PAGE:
Mar Vista Animal Medical Center

3850 Grand View Blvd.
Los Angeles, CA 90066

(310)391-6741

www.marvistavet.com

CANINE AND FELINE COGNITIVE DYSFUNCTION

(Photocredit: Morguefile.com)

The sad fact is that pets do not live nearly as long as people and the playful puppy or kitten all too soon becomes an enfeebled senior animal with special needs. Senior animals have issues with blindness, chronic pain and weakness, reduced internal organ function, hearing loss and the list goes on. All these issues can influence behavior and create trouble with socialization, stress and anxiety, house-breaking and more even if brain function is completely normal. Many of these issues can be managed or medicated. Cognitive dysfunction can look the same as these other problems but is much worse as actual brain function is lost.

Unfortunately, cognitive dysfunction in elderly dogs is common. It happens in cats as well but with less frequency. Confusion, debilitation, and frailty become daily issues and soon the affected pet becomes a mere shadow of his or her former personality.  Maintaining quality life can become too onerous a burden for the average home.

 We all want our senior pets to live with social engagement and without confusion, pain, or frailty as long as possible. In this article, we hope to review steps which can mitigate gradual brain function loss and preserve an elder pet’s well-being as long as possible.

WHAT IS COGNITIVE DYSFUNCTION?

Cognitive dysfunction is a progressive neurologic disease believed to be caused by oxidative stress in the brain, similar to Alzheimer’s disease in humans. What is oxidative stress? Oxidative stress involves molecular damage caused by free radical biochemicals. What are those? Free radicals are highly reactive by-products of normal metabolism. They cause DNA damage and are generally believed to be responsible for the aging process. Protein plaques made of material called “beta amyloid” infiltrate the brain as part of this cascade and small blood clots called “infarcts” damage small brain areas.  The brain actually gets smaller and atrophies. (Photocredit: Morguefile.com)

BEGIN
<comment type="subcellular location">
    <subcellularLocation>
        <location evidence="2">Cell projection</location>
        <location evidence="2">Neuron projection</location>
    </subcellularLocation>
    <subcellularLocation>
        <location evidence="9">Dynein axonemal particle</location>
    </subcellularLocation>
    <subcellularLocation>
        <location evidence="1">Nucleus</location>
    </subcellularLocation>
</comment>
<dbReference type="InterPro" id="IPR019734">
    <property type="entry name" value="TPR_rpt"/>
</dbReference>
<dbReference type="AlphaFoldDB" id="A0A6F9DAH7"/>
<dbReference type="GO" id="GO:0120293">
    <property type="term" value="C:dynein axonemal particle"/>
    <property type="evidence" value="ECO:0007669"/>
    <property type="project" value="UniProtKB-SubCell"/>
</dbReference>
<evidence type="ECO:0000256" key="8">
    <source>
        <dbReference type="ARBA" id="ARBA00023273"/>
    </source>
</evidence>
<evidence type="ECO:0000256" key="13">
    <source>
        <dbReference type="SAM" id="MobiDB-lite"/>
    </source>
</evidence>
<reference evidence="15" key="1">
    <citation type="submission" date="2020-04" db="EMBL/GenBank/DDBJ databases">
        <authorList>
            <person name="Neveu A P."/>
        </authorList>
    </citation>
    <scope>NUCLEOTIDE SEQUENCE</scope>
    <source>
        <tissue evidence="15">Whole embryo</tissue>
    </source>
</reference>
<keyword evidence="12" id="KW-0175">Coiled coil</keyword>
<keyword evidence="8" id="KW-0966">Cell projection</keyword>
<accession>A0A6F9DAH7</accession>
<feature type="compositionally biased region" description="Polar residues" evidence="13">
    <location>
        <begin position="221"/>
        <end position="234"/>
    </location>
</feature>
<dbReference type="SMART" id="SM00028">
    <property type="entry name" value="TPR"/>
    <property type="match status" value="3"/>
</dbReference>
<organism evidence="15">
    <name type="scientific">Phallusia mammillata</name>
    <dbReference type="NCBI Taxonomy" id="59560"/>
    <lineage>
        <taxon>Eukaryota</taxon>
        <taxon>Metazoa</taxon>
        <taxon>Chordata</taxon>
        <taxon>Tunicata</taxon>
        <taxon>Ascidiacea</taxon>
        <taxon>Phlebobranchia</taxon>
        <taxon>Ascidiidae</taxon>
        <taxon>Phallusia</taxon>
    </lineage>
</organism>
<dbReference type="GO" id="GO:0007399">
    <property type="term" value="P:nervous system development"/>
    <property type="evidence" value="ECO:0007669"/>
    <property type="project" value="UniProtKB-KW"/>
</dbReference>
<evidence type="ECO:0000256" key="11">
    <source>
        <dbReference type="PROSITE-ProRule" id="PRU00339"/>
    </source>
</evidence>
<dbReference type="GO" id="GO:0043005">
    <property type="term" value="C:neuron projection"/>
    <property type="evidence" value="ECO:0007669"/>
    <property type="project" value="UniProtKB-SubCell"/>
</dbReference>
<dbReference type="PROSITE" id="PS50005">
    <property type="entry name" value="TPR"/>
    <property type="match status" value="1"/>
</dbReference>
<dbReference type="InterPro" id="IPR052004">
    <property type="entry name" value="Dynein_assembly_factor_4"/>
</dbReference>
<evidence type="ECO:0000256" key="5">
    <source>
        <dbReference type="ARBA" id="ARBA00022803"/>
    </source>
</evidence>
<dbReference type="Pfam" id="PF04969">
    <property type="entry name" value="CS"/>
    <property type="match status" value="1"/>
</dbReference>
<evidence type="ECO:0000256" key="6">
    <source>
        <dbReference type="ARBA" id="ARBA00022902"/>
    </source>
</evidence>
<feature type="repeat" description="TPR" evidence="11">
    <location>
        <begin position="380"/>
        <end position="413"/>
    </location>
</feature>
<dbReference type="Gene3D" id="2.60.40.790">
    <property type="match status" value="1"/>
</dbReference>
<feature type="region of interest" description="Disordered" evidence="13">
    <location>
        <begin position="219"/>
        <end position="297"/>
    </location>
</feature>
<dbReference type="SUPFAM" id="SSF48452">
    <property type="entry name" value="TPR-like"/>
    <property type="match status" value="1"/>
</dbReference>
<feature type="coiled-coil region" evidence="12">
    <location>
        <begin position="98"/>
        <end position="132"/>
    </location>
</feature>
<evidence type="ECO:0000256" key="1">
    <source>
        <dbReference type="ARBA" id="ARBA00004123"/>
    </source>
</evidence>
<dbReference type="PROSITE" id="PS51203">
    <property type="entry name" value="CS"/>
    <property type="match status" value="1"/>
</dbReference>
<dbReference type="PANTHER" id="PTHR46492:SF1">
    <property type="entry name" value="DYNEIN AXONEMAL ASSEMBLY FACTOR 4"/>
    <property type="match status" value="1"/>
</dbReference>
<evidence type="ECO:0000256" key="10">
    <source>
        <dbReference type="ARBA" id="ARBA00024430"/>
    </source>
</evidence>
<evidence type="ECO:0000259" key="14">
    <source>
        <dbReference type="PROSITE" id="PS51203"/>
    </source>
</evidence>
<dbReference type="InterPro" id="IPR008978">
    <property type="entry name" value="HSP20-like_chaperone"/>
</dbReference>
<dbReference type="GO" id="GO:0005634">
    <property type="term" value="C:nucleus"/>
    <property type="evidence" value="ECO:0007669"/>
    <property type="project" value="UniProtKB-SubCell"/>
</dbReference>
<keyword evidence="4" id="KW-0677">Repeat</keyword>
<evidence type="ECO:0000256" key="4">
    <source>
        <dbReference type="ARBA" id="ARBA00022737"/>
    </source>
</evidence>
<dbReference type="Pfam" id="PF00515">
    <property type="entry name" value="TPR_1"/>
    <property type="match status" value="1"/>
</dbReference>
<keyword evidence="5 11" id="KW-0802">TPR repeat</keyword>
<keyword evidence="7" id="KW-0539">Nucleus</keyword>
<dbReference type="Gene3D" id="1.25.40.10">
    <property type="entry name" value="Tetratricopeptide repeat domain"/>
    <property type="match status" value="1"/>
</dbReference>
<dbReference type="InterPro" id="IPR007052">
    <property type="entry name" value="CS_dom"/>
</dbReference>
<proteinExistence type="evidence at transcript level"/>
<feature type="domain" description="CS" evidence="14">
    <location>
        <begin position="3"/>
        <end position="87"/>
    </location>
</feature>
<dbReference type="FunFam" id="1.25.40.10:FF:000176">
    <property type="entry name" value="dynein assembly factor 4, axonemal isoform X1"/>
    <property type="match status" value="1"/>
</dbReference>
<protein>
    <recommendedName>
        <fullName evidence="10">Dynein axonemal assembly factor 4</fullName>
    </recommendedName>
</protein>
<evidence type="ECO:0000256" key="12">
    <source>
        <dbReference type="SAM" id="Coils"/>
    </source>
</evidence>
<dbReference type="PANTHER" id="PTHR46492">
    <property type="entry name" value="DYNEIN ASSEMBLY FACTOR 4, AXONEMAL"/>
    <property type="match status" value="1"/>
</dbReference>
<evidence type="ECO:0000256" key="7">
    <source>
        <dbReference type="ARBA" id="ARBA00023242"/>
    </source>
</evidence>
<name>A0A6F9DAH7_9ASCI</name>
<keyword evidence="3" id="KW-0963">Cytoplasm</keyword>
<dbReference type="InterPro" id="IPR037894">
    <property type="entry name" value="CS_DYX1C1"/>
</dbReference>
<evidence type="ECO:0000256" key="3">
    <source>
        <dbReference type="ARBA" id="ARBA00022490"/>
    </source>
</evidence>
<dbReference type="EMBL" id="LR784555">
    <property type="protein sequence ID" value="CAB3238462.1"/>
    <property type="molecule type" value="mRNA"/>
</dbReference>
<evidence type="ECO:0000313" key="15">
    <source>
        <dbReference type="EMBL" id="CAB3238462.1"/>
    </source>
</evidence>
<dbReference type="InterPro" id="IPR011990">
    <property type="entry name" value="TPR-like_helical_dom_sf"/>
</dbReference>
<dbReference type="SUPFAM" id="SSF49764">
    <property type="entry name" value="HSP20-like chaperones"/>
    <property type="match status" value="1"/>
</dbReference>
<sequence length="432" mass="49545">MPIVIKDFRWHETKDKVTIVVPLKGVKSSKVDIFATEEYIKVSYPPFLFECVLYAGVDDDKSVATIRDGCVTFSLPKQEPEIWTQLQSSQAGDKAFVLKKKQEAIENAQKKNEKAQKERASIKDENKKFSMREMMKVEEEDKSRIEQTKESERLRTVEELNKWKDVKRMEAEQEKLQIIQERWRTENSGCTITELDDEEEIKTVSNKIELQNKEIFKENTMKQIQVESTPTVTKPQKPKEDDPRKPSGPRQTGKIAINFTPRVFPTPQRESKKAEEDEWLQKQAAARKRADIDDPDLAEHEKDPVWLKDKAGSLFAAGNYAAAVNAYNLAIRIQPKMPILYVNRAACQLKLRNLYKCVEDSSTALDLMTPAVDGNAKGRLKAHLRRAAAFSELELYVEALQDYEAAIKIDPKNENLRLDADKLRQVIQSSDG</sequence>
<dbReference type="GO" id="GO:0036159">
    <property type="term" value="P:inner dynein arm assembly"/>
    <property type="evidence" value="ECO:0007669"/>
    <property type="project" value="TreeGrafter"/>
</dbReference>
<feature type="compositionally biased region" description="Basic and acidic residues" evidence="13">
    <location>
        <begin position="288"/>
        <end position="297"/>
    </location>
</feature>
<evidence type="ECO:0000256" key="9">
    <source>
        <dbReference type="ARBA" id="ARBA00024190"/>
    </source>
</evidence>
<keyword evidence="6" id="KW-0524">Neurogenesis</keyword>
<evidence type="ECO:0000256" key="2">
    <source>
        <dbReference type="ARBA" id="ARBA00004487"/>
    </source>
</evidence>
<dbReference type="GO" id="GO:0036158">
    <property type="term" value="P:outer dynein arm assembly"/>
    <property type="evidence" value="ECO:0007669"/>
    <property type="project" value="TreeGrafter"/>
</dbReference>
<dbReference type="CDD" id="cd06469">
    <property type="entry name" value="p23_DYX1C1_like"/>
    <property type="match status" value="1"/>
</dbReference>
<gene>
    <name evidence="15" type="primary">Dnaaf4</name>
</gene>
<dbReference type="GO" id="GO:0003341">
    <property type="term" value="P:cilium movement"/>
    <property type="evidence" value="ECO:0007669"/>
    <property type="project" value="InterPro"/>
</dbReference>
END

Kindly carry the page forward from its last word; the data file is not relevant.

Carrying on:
RECOGNIZING THE SYNDROME:  DISHA

The DISHA acronym helps determine if a pet has cognitive dysfunction.

 

D-Disorientation

Pets with cognitive dysfunction have mental confusion. They commonly wander around the home without direction. A dog might ask to go outside but then look “lost” as if he cannot remember why he wanted to go out. Similarly, he might go to the hinge side of the opening door, forgetting how a door works.

(Photocredit: Morguefile.com)

I-Interactions

Pets with cognitive dysfunction tend to withdraw socially or lose interest in their human companions. It is not unusual for elderly pets to sleep a great deal but this kind of reduced interaction goes behind this.  These pets seem not to recognize their owners and/or lose interest in engaging with people or other animals.

S-Sleep Disturbance

Pets with cognitive dysfunction typically show a disruption in the sleep/wake cycle. Often they pace or vocalize at night making it difficult for the human family to sleep. Alternatively, they might sleep peacefully all day despite activity that would normally have attracted them.

H-House Soiling

Pets with cognitive dysfunction can forget their house-training and readily soil in the house without even trying to get outside. That said, it should be noted that house soiling can be as simple as a bladder infection or the pet can have untreated arthritis pain such that the appropriate toileting area is inaccessible. If house soiling is the main issue suggesting cognitive dysfunction, it is important to step back and be sure a treatable problem has been ruled out.